Monday, March 28, 2011

Scott Martin's Saturday Training Ride Report

My Saturday March 26, 2011 Training Ride Report
By Scott Martin

Editor's note: typically on Mondays, emails circulate about the training people did over the weekend. This one from Scott arrived this morning and I wanted to share it with everyone (with Scott's permission).

" Desperate to get outside after doing my last 5 4-by-20-minute L4 workouts indoors, I waited till Saturday afternoon to head out. 

Rode over to Felton, dodging slides and raindrops. Felton Empire: closed

Rode back to Scotts Valley and down Glen Canyon (a.k.a. Glen River) to do Branciforte instead. Branciforte: closed

Rode home and got on trainer. PowerTap, damp from my ride, goes crazy on first repeat, dropping 100 watts. I kill myself before I realize what's happening. Last 3 repeats are torture. Of course the sun is shining brightly by now.

I. Hate. This. Rain. "

Bariani Road Race Report 55+ March 28, 2011

Notes on the BARIANI ROAD RACE 3/28/11 55+ Category
By Jim Langley with input from Joe Platin & John Schaupp
  • The highlight of the Bariani RR for me was racing with 2 strong teammates, Joe Platin and John Schaupp. Going into the race we had a solid plan and things were on track until I developed a slow leak in my front tire on lap one. I made it around the course 3 times and had some fun pushing the pace a bit, but I couldn’t really ride on the soft tire for fear of crashing. Joe rode a smart race, staying in front, challenging on the KOMs and finished a solid 8th in the pack sprint (the race was won by a 2-man break). If I could have been there to lead Joe out, or if our other fastman John hadn’t cramped late in the race, I’d like to think we could have made the podium. We had the fitness and speed, that’s for sure.
  • Even though it wasn’t raining, there was plenty of water on the course and one long stretch of broken pavement that knocked a handful of riders out of the race every lap. Other than that it was a fun 10-mile loop. The main challenge was the wind, and in typical 55+ fashion no echelons formed. So like rookies, we rode a single paceline on the centerline. My dream is to have enough 55+ Bike Trip/Symantec teammates in that situation to form an echelon and just hammer off the front in our efficient echelon, while the field does their single paceline and gets dropped. That would be cool.
  • Bariani’s start/finish, parking and registration is at an olive oil plant, but we were still surprised, when on the starting line they told us that one corner on the course was especially dangerous because there’d been an oil spill there – an olive oil spill!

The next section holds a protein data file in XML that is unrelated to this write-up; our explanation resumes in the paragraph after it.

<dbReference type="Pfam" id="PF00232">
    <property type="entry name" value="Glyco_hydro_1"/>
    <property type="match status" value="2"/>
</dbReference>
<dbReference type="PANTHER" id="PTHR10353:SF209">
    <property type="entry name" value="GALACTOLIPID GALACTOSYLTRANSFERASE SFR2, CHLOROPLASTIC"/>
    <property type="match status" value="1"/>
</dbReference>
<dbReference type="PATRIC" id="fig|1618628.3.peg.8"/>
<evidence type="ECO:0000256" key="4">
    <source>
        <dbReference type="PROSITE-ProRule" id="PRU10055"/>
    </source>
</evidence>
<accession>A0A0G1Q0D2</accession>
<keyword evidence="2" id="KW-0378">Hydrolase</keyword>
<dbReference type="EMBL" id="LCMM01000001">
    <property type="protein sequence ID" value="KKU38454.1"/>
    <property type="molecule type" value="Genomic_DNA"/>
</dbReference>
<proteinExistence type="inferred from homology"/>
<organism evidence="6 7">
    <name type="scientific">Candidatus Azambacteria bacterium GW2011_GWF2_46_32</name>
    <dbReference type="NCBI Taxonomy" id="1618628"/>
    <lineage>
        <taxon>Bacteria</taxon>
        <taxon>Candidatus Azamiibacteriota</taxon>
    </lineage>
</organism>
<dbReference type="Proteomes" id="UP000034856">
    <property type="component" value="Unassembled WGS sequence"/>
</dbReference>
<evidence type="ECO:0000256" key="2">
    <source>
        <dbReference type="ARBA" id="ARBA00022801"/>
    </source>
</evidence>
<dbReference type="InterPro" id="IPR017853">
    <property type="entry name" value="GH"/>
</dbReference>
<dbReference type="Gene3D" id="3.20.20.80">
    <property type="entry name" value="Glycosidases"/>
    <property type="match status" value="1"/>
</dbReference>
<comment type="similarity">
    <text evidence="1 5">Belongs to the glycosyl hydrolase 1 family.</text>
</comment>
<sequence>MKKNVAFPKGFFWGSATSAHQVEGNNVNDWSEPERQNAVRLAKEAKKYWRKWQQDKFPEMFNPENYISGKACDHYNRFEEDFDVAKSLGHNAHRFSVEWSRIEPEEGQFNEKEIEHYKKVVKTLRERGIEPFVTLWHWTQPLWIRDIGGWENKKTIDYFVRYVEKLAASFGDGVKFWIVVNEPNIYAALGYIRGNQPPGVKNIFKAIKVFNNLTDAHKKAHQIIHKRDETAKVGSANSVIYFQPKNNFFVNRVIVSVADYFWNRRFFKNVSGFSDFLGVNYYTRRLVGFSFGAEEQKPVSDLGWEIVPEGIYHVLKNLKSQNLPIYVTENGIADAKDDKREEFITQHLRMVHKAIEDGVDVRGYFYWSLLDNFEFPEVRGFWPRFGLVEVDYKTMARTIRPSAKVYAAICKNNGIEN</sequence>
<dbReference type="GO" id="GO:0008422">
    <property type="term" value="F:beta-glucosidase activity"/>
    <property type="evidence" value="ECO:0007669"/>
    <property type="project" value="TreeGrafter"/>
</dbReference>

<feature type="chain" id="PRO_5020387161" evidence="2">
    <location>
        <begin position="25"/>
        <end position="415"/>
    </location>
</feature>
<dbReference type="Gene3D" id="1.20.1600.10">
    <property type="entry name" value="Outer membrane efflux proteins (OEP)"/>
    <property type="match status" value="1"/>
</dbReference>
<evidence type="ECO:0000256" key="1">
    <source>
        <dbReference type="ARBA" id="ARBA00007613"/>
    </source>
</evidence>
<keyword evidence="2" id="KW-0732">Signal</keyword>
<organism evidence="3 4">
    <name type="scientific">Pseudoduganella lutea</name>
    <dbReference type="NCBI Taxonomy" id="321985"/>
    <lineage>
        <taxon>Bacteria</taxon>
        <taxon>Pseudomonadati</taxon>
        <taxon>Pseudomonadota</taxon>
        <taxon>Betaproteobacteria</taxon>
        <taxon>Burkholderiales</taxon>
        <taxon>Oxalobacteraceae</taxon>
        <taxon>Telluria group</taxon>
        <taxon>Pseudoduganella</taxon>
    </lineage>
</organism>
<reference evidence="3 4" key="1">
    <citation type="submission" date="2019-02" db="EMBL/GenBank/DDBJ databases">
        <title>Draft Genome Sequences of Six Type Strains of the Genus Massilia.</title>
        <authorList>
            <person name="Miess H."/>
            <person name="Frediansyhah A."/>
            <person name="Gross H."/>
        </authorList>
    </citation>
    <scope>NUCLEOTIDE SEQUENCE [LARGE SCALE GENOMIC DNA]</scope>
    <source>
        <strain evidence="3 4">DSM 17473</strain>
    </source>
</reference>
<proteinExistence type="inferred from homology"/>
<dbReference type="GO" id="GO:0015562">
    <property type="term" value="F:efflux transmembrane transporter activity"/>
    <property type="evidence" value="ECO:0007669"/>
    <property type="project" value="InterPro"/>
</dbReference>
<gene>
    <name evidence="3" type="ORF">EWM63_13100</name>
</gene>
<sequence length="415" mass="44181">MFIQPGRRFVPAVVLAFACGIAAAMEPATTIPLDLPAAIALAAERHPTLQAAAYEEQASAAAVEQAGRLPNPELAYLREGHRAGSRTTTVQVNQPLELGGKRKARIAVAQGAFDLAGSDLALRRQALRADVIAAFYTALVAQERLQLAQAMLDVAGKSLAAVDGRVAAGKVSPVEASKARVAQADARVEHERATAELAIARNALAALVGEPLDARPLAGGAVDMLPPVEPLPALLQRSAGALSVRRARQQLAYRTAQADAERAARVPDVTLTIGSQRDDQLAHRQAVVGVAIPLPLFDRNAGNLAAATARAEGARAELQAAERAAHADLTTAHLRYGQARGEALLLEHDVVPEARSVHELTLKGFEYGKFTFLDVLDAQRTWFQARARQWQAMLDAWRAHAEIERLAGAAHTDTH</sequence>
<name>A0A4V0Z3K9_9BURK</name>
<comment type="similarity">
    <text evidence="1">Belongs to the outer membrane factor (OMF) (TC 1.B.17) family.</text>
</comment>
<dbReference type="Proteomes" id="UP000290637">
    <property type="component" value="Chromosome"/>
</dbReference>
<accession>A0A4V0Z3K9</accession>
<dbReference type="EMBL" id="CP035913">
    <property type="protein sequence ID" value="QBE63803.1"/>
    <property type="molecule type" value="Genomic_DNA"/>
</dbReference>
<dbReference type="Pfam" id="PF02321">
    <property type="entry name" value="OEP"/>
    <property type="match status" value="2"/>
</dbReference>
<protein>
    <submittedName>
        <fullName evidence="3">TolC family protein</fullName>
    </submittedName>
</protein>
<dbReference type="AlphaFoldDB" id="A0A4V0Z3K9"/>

• This was the first time since Nationals that I got to race with Rob Anderson. Thanks to the flat course and stiff wind he didn’t ride off into the sunset and drop us all like a bunch of chumps again. It was strange watching him sit on the front mile after mile like he was just out for a workout. And, interesting watching everybody mark him – and pretty much only him. It's tough being a state, national and world champ I guess.
  • While everybody was watching Rob, two guys slipped off the front on the tailwind section of the course, and that was the race. I couldn’t respond on my front flat because I was already getting sketchy at 30mph in the pack. And, everyone else saw them as no threat. But then the officials neutralized our pack, and worse, told us that they would bring back the break – which naturally – they did not. Their 15-second gap was at 3 minutes when they finally told us we could race again – too much to make up with less than a lap to go (pretty stupid of us to let them go in the first place).
  • Mystery solved! One of the teams out there is named the Fighting Bobbas. We’ve always wondered what the “fighting” or the “bobbas” means. About halfway through our race, one of the Bobba riders rode up next to his teammate, bumped right into him and seemingly shoved him off the road. It was so blatant, Hammer Nutrition’s Richard Shields who's always got something funny to say, shouted at him, ‘Hey, that’s no way to treat a teammate – you go back and help him up!’ So, we’re back in the car driving home, talking about that incident and Joe suddenly says, ‘Hey, maybe that's why they’re the Fighting Bobbas – they fight with each other!
  • That cracked us up. But the funniest sound bite of the day came from Mark Caldwell, who we should probably always refer to as “MC” since he has the most to say in the pack. Late in the race, on the last KOM, desperate to reel in the break, the stronger riders were trying to push the pace (I dropped out on the 3rd lap when my tire went completely flat so I didn't see this). Mark was there, Rob and Joe. Mark tells Joe to pull through and help out. Very intelligently, Joe moves up but doesn't take a pull, since there’s only a few miles to the sprint. As Mark drifts back, he leans over and says “Weak!” (commenting on Joe's failure to take a pull). Joe and I were laughing about that all the way home.
  • In other exciting news John Schaupp's 15-year-old son, Matt had a stellar weekend, winning the criterium on Saturday outsprinting a finishing pack of 60 riders - and then took 8th at Bariani on Sunday even though he led out the field sprint a couple of rollers too early. He's now just a few points from upgrading to Cat 3. Way to go, Matt!

Saturday, March 26, 2011

Sunday, March 20, 2011

Madera Stage Race 2011
It’s not about winning or losing its how you play the game.

Steve Heaton 35+123